create the following tables: account, transaction, lineitem, contact. a contact can be a customer, a supplier, or an employee. to keep things simple, we will leave out the account_type table, contact_type table, etc.
identify the relationships between the tables and set them up.
a) a contact can have many transactions, but each transaction can only have one contact (one-to-many relationship)
b) an account can have many transactions, and one transaction can affect many accounts; lineitem is the join table between transaction table and account table (a many-to-many relationship)
c) a transaction can have many line items, but each line item must relate to one transaction. We have the following schema (a one-to-many relationship):
CONTACT >——— TRANSACTION ———< LINE_ITEM >——— ACCOUNT
3 Add appropriate fields to each table. Contact (contactID, name, addr1, addr2, city, state, zip, phone, fax, email, etc.). Transaction (transactionID, date, memo1, contactID, ref, line_itemID. Line_item (line_itemID, transactionID, accountID, amount, memo2). Account (accountID, line_itemID, account_name, account_type).
4 For example to add a new transaction in the database, add a new record in the transaction table and fill in the fields, select a contact name, enter a date, etc. Then add new child records to the parent transaction record for each account affected. Each transaction record must have at least two child records (in a double-entry bookkeeping system). If I purchased some cheese for $20 cash, add a child record to the transaction record, In the child record, select the Cash account and record −20.00 (negative) in the amount field. Add a new child record, select the Groceries account and record 20.00 (positive) in the amount field. The sum of the child records should be zero (i.e., 20.00 − 20.00 = 0.00). Create as many new transactions as needed.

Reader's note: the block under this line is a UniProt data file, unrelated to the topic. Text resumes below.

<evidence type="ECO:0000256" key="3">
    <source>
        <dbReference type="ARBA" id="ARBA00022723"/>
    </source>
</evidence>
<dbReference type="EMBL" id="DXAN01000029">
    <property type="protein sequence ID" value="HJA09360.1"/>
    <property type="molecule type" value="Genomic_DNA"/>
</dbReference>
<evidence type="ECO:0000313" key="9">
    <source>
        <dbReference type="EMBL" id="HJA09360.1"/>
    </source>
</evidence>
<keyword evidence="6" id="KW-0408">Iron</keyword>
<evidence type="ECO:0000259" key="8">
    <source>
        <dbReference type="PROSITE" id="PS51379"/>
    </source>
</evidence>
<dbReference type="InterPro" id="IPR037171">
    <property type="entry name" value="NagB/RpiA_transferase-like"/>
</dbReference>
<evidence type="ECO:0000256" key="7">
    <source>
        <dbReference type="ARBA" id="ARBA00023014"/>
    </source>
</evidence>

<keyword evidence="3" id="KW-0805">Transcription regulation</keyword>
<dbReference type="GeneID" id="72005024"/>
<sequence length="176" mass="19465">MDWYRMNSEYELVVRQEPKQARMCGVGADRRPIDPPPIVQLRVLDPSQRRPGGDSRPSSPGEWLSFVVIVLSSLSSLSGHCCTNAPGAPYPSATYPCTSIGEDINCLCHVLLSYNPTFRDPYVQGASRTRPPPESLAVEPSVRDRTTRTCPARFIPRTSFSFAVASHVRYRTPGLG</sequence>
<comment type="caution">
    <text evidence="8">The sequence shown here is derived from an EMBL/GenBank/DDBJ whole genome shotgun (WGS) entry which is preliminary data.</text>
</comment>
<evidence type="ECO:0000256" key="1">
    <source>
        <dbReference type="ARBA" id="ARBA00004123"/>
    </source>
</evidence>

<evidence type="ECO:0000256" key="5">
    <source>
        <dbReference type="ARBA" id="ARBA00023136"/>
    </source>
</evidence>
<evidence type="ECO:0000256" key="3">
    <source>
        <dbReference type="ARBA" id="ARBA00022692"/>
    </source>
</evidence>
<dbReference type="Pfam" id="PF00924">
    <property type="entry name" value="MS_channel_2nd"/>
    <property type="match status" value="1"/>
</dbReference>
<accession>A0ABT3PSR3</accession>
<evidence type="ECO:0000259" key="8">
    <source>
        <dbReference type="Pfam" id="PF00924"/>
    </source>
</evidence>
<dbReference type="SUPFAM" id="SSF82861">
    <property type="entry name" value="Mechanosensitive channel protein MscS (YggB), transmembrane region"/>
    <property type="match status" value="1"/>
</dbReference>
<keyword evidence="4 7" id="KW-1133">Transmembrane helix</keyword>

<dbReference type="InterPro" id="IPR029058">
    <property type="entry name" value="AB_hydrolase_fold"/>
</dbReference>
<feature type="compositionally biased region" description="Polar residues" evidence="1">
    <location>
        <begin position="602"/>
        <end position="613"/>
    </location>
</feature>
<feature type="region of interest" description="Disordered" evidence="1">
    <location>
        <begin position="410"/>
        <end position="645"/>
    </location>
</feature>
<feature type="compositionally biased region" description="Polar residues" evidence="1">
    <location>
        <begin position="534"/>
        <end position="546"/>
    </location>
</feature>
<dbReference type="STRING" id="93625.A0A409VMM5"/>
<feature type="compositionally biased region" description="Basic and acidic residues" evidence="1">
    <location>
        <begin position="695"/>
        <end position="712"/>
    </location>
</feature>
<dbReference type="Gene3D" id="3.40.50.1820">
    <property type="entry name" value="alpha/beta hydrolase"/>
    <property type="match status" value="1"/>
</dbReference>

5 Create reports in the database based on the data stored in the above tables. The query to give me all records in the database organized so that transaction line item child records are grouped by account, sorted by date then by transaction ID. Create a calculation field that gives the running total of the amount field in the transaction line_items records and any other calculation fields you find necessary. If you prefer to show amounts in debit/credit format, create two calculation fields in the database query have one field called debit, and another called credit. In the debit calculation field, enter the formula "if the amount in the amount field from the line_item table is positive, show the amount, otherwise null". In the credit calculation field, enter the formula "if the amount in the amount field from the line-Item table is negative, show the amount, otherwise null".
Based on this rather simple database design, you can continuously add more fields, tables and reports to add more complexity to your database to track yours or your business finances.